Figure 4. Endothelium-dependent dilation of pressurized cerebral arteries (60 mm Hg) in response to acetylcholine (control), isolated from (A) 6-month-old wild-type mice (B) dyslipidemic mice (C) dyslipidemic mice treated with ivabradine (10 mg/kg/day; from age 3 to 6 months).

The effects of hydrogen peroxide inactivation by catalase (100 U ml/L) and COX inhibition by indomethacin (10 mM) were tested in separate segments of cerebral arteries isolated from the same animal. Data are mean ±standard error of the mean. ‡P<0.05 compared with control. Abbreviations: ACh, acetylcholine; CAT, catalase; INDO, indomethacin. After reference 27: Drouin A, Gendron ME, Thorin E, Gillis MA, Mahlberg-Gaudin F, Tardif JC. Br J Pharmacol. 2008;154:749-757. Copyright © 2008, British Pharmacological Society.

Figure 5
Figure 5. The effects of chronic treatment with ivabradine and metoprolol from the age of 3 months.

On (A) the percentage increase in heart rate measured under anesthesia in dyslipidemic mice observed at 4.5 and 6 months of age. (B) and (C) Endotheliumdependent dilator responses to acetylcholine of pressurized renal (B) and cerebral (C) arteries preconstricted with phenylephrine, isolated from 6-month-old wildtype mice, dyslipidemic mice, and dyslipidemic mice treated with metoprolol (80 mg/kg/day; from age of 3 to 6 months). Data are mean ±standard error of the mean. ‡P<0.05 compared with wild type; *P<0.05 compared with dyslipidemic mice. Abbreviations: ACh, acetylcholine; DL, dyslipidemic; HR, heart rate; IVA, ivabradine; METO, metoprolol; WT, wild type. After reference 27: Drouin A, Gendron ME, Thorin E, Gillis MA, Mahlberg-Gaudin F, Tardif JC. Br J Pharmacol. 2008;154:749-757. Copyright © 2008, British Pharmacological Society.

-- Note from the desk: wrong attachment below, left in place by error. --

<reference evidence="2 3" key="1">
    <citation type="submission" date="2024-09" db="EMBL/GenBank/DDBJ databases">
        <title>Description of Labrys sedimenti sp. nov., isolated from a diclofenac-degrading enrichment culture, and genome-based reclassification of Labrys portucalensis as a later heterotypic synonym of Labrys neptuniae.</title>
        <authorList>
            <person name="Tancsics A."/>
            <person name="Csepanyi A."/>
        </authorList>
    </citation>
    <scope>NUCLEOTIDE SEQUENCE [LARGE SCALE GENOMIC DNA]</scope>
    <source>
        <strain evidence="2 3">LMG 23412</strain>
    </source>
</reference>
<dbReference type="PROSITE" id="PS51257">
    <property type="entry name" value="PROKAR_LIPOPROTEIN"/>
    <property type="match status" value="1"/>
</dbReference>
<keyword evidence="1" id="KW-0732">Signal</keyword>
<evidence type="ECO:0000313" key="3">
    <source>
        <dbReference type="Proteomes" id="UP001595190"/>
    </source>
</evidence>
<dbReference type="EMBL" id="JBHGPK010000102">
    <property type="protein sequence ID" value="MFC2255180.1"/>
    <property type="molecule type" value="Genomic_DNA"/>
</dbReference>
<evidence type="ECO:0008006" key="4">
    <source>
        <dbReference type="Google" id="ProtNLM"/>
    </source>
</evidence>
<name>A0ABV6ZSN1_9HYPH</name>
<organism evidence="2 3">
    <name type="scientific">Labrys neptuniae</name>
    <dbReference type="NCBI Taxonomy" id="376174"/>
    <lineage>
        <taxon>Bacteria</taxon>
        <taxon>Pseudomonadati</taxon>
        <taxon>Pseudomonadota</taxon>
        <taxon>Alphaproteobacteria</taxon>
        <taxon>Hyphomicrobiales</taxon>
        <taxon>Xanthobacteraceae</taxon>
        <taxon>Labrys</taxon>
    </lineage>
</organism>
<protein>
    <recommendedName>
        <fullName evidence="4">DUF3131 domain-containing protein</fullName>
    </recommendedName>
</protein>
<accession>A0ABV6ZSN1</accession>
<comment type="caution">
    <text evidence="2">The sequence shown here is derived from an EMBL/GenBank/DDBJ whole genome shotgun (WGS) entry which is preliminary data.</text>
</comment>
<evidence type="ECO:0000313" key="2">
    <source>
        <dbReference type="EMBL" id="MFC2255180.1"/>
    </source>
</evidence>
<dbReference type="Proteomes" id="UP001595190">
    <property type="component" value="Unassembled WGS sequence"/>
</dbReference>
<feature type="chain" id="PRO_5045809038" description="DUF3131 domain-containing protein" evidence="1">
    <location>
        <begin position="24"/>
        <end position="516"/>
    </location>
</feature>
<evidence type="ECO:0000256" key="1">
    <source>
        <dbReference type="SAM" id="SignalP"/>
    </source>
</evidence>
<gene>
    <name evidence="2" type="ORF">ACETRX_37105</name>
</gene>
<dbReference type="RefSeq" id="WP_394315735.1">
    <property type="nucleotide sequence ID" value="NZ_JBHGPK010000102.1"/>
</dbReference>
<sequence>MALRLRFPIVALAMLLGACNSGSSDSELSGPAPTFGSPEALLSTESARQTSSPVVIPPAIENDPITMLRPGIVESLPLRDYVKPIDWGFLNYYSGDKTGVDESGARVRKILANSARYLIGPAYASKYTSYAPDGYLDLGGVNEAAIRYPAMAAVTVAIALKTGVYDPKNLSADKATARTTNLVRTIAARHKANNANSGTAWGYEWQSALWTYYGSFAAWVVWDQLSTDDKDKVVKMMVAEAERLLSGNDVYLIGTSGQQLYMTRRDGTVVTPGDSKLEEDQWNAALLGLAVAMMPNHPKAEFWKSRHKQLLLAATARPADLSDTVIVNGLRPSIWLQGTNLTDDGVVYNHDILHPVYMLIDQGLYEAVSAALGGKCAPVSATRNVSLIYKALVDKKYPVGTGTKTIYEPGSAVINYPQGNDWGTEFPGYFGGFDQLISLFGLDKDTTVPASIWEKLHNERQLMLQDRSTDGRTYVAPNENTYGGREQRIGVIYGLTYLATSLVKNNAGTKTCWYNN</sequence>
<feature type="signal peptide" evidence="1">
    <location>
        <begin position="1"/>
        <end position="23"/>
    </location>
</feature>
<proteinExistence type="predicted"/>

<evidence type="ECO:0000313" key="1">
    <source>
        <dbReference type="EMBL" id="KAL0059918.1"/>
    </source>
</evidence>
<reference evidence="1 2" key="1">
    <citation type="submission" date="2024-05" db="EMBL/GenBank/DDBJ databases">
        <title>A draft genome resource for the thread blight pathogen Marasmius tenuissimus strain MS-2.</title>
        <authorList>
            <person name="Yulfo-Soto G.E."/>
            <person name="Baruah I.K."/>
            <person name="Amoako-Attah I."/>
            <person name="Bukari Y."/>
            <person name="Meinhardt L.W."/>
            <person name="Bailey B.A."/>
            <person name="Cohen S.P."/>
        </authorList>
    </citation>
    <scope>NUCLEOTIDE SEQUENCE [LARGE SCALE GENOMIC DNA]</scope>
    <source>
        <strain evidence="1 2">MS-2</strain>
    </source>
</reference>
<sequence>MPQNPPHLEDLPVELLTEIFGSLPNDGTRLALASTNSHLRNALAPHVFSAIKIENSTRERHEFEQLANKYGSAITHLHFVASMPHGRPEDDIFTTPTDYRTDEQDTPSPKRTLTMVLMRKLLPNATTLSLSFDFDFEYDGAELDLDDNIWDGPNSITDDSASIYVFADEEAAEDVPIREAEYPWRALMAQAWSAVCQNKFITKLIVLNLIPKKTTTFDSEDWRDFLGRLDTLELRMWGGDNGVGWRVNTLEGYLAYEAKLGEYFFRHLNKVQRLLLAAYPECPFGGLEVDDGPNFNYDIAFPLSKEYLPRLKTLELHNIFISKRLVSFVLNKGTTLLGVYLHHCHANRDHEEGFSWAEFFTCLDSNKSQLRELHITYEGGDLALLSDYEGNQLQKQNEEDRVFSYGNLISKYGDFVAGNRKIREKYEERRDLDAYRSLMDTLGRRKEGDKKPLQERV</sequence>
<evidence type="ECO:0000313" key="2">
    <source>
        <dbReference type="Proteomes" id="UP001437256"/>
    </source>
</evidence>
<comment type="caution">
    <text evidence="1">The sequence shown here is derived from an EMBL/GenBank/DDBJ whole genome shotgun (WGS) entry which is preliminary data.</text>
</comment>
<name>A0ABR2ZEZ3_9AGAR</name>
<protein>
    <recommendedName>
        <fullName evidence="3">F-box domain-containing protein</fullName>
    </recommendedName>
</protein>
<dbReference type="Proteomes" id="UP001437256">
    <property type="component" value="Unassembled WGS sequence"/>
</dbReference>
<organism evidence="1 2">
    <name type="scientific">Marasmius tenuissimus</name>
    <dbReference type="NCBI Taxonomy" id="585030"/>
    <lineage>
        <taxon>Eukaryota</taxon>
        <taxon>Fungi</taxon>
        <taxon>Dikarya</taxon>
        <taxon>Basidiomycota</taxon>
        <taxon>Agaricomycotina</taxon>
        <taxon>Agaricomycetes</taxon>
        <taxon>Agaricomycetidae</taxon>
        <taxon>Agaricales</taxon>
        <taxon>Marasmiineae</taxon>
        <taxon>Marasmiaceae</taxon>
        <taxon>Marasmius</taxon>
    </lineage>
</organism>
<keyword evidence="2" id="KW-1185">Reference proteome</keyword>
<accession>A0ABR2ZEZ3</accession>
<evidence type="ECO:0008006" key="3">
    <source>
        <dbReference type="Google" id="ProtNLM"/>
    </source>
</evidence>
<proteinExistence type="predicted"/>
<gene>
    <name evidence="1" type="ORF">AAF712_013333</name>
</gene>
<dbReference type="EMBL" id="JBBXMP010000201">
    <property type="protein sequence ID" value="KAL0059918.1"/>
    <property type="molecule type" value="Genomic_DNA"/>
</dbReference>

_ Superior effects of ivabradine compared with the β-blocker metoprolol
Treating dyslipidemic mice with metoprolol reduced heart rate to the same extent as ivabradine (Figure 5A, page 425).27 In contrast, ivabradine provided superior preservation of endothelial function in renal and cerebral arteries in dyslipidemic mice compared with metoprolol. In renal arteries, metoprolol did not increase renal artery sensitivity to acetylcholine to the same extent as ivabradine (Figure 5B). In cerebral arteries, metoprolol did not prevent the decrease in dilator response to acetylcholine seen in dyslipidemic mice, unlike ivabradine (Figure 5C). The mitigated effects of metoprolol may be related to the coupling between endothelial â-adrenoceptors and eNOS.43


Pure heart rate reduction with ivabradine prevents deterioration of the endothelial function of renal and cerebral arteries in dyslipidemic mice to a greater extent than the β-blocker metoprolol. Changes in endothelial function may represent the link between changes in heart rate and cardiovascular events. These results support the evaluation of the effects of ivabradine on clinical outcomes in patients with coronary artery disease or with cardiovascular risk factors. _